In this book Julian Rees explains what a candidate for Masonic Initiation should know before he joins Freemasonry, but may be too afraid to ask. This essential guide explains in straightforward terms all the practicalities of becoming a Mason. Subjects covered include a short history of Freemasonry, an overview of the many Orders in the Craft, an account of some famous Freemasons, a detailed account of what you need to know before becoming a Freemason, what happens on the night of the initiation, and information on the world of Freemasonry. The book also contains a handy glossary of Masonic terms. This book is an essential read for anyone considering becoming a Freemason, anyone who has just joined Freemasonry and is unsure of all of the strict routines and procedures within the Craft, and also perhaps for established Freemasons who need a reminder about what it means to be a Freemason. Written by a leading high-profile freemason, this is a must have purchase for all prospective Freemasons throughout the country.
Author Julian Rees is no stranger to readers of Freemasonry Today. He was Deputy Editor for some years and during that time produced many articles and interviews. He has a wide knowledge of Craft ritual and the often complex organisation of the Craft itself. All his experience has been succinctly summarised in this well-written and informative book, So you want to be a Freemason? That it serves a real need is self-evident.
The book’s aim is to explain to a potential candidate what he might expect from Freemasonry and what Freemasonry might expect from him. Should he decide to join, then he would do so knowing that it was right for him. In this way it addresses two points of debate within Freemasonry: attracting the right candidates and retaining their interest after the Degrees have been taken.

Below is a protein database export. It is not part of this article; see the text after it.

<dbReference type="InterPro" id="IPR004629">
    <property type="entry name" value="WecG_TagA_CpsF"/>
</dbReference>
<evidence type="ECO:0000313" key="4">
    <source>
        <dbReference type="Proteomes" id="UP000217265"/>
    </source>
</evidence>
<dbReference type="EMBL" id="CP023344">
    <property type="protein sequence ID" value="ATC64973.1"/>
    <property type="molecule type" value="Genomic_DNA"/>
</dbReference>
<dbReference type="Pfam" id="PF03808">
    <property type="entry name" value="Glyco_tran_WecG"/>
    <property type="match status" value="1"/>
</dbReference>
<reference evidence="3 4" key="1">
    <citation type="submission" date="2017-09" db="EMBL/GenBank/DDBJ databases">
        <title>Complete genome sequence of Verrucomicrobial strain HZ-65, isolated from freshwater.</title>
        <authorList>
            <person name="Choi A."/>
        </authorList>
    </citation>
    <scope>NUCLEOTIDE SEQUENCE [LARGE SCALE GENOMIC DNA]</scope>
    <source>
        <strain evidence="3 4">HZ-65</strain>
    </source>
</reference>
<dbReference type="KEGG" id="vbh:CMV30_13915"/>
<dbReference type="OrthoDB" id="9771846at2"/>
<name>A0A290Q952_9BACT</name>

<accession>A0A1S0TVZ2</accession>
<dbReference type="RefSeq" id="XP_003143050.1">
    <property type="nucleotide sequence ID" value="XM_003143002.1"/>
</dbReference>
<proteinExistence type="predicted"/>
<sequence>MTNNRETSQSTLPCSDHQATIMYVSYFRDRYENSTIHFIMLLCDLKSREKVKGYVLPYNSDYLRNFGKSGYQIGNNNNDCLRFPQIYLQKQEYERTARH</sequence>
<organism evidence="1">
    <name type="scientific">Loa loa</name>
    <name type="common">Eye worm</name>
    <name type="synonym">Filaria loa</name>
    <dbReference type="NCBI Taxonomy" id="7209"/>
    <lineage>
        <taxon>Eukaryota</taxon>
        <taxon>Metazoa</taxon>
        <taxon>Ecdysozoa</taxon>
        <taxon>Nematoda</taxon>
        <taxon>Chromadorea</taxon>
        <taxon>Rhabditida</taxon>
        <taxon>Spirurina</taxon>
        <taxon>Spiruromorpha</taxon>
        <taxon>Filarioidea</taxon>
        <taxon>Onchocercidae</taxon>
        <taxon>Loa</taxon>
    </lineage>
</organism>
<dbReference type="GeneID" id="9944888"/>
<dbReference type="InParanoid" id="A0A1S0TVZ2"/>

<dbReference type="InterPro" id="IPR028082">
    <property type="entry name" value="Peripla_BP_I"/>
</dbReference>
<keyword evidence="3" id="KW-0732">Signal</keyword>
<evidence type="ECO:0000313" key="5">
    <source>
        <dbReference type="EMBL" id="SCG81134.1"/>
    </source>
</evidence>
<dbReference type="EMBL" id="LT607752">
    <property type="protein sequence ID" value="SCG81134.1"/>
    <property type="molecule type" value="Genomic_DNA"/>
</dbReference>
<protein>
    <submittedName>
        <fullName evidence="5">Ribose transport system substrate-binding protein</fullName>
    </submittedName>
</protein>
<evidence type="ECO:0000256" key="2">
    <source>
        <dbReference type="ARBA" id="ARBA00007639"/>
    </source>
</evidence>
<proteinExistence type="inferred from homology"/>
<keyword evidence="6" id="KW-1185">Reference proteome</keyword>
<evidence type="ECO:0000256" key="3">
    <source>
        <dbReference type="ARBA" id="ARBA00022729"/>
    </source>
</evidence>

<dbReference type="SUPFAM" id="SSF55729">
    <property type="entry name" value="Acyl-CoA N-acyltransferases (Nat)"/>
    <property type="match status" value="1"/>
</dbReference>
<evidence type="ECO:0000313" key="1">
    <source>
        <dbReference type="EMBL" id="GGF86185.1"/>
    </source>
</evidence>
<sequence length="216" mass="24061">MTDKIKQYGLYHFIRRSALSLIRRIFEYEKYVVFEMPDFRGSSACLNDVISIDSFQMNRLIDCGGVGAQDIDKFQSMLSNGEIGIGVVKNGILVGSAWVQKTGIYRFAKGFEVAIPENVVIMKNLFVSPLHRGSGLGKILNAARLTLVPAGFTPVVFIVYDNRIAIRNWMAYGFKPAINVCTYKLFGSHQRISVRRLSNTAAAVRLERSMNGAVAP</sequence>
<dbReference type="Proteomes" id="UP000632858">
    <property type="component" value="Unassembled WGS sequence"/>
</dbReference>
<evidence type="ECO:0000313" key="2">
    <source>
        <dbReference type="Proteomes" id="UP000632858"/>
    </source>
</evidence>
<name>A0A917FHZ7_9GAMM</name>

Most importantly, for the uninitiated, Rees explains that ‘Symbolism lies at the very core of Freemasonry, and enables the language of the message in Freemasonry to unfold in a way that goes beyond words.’
One difficulty we face in the modem world is that we are no longer naturally familiar with symbols as expressions of meaning which can be read in depth; too often we see them simply as signs like advertising hoardings.
He also makes it clear that ‘Freemasonry is a journey of self-discovery’ and ‘that Freemasons are not better than other people, but they do believe that Freemasonry can help them to become better than they are.’ It is important for any potential initiate to realise the strong morality which lies at the heart of our Craft.
But Rees is not solely concerned with masonic symbolism and ritual, he also explains many practical matters which at first so often seem very complicated. These include the structure of a lodge, regalia, ceremonies, initiation, the way that Freemasonry is organised, its costs, a Freemason’s commitments, the masonic charities, other Orders and Degrees, and the variety of lodges – some might have an ecclectic membership, others might draw men of shared interests – and the differences in masonic jurisdictions around the world.
This is a simple yet comprehensive book which ably fulfils its aim of giving information and reassurance to potential initiates; anyone seeking to join Freemasonry would certainly benefit from reading this first.